Investors: Here’s What a Sustainability Leader Looks Like

I spend my days thinking about how companies can use their market power to improve our environment and health. Companies are motivated to lead on sustainability for a number of reasons including cost savings, risk management and improved reputation. Additionally, the stakeholders companies most want to impress are their customers and shareholders, which studies show care deeply when it comes to sustainability. In fact, in a 2017 Morgan Stanley survey, 75 percent of investors said they are interested in sustainable investing and 71 percent believe companies with leading sustainability practices may be better long-term investments. Given this, companies are increasingly talking about their sustainability efforts.

An example of such a company is Walmart, who recently hosted its annual shareholder meetings in the form of a formal business meeting and an event for associates and shareholders. As a sustainability professional, I was pleased to see both meetings highlight sustainability as a key strategy for Walmart moving forward.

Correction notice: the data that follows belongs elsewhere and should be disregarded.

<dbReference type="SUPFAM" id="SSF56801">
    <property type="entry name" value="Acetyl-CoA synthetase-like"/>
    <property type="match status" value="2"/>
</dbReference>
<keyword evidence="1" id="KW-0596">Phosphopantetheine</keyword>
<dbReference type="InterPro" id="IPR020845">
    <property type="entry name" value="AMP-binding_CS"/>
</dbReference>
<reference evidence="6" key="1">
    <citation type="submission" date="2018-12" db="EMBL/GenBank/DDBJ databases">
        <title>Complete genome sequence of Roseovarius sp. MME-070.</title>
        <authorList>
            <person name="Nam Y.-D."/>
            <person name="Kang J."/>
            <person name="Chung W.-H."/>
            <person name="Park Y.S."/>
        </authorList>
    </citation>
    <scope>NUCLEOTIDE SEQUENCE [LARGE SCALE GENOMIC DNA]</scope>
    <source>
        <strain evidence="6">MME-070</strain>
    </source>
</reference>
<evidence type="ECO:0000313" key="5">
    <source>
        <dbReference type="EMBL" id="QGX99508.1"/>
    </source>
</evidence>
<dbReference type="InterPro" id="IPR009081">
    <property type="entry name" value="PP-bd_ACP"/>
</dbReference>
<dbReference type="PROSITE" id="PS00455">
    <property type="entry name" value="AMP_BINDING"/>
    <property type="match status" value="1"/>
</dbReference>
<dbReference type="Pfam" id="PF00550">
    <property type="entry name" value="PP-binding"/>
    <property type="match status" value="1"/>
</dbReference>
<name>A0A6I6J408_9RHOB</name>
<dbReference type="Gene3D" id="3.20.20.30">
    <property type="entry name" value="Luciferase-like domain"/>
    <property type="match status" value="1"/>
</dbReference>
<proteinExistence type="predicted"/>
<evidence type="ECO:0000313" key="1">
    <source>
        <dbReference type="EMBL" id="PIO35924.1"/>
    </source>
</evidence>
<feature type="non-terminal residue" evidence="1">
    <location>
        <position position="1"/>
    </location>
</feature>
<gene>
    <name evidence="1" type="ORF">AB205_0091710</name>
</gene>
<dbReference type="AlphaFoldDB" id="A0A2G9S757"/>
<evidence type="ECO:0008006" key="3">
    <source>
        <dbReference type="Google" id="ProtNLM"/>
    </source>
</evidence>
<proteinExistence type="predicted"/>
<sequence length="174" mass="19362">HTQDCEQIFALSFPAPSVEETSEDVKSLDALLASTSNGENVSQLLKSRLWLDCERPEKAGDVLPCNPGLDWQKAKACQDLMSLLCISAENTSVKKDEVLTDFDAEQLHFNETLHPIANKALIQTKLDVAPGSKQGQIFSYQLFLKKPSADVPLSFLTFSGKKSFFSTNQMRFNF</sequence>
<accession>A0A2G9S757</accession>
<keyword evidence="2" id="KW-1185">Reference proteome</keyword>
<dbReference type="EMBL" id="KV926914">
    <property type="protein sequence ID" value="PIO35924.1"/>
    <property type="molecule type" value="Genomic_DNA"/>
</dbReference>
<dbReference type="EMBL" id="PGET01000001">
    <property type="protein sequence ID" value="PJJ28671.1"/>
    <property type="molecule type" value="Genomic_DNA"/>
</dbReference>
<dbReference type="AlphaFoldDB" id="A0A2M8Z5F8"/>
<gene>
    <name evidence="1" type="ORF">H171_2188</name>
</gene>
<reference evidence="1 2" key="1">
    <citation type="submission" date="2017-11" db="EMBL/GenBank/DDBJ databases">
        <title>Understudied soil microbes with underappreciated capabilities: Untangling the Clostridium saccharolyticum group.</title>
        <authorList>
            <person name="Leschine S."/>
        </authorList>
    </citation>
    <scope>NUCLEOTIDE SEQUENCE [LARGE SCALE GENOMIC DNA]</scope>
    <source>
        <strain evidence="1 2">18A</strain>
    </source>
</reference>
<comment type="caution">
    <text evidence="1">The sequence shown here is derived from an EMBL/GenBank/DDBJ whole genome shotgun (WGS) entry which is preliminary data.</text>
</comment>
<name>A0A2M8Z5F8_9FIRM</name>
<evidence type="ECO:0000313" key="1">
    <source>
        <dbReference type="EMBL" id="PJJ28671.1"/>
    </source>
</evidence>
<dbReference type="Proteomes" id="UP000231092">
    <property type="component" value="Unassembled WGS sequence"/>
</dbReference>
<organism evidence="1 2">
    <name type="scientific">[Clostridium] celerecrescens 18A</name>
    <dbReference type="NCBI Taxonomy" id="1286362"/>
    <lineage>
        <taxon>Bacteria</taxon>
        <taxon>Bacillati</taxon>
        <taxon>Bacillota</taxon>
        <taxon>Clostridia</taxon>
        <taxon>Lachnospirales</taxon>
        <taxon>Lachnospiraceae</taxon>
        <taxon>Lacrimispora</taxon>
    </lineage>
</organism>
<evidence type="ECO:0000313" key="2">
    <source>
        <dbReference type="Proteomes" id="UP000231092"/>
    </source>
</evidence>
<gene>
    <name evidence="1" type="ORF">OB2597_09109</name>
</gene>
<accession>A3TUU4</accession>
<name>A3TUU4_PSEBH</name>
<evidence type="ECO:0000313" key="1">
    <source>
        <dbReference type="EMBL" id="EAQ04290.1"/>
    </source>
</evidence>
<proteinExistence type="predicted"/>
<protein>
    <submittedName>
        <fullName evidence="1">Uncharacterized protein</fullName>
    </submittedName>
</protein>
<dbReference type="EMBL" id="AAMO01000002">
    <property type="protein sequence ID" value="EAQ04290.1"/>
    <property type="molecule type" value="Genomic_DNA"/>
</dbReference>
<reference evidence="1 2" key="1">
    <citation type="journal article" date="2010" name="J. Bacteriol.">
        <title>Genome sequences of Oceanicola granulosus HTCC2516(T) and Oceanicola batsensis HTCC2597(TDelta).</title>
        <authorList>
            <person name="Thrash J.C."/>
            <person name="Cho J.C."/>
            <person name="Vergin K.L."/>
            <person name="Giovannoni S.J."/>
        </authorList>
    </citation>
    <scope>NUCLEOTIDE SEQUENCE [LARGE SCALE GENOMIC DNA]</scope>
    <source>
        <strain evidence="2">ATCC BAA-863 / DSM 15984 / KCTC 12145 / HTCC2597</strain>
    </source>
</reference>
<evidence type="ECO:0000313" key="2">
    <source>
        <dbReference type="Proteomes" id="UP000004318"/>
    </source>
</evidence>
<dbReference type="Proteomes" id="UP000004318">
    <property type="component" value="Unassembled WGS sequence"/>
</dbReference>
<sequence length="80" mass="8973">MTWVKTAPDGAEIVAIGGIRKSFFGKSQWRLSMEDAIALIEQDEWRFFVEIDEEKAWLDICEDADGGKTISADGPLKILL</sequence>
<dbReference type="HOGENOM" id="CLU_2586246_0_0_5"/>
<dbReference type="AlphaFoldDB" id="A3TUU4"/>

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Walmart: What’s Next for Project Gigaton

Credit: Flickr user Mike Mozart

What can happen when the CEO of the world’s largest retailer says publicly that making the world better is more important than sales? The answer: a gigaton.

I was able to attend Walmart’s annual Sustainability Milestone Summit for the first time last month in Arkansas, and as EDF+Business’ new lead on climate change and energy issues in the supply chain, I have to say it was an incredible experience. At work was a tangible display of EDF+Business’ supply chain theory of change – that some companies have the power to move markets, and if they choose to, can use that power to accelerate progress on climate change.

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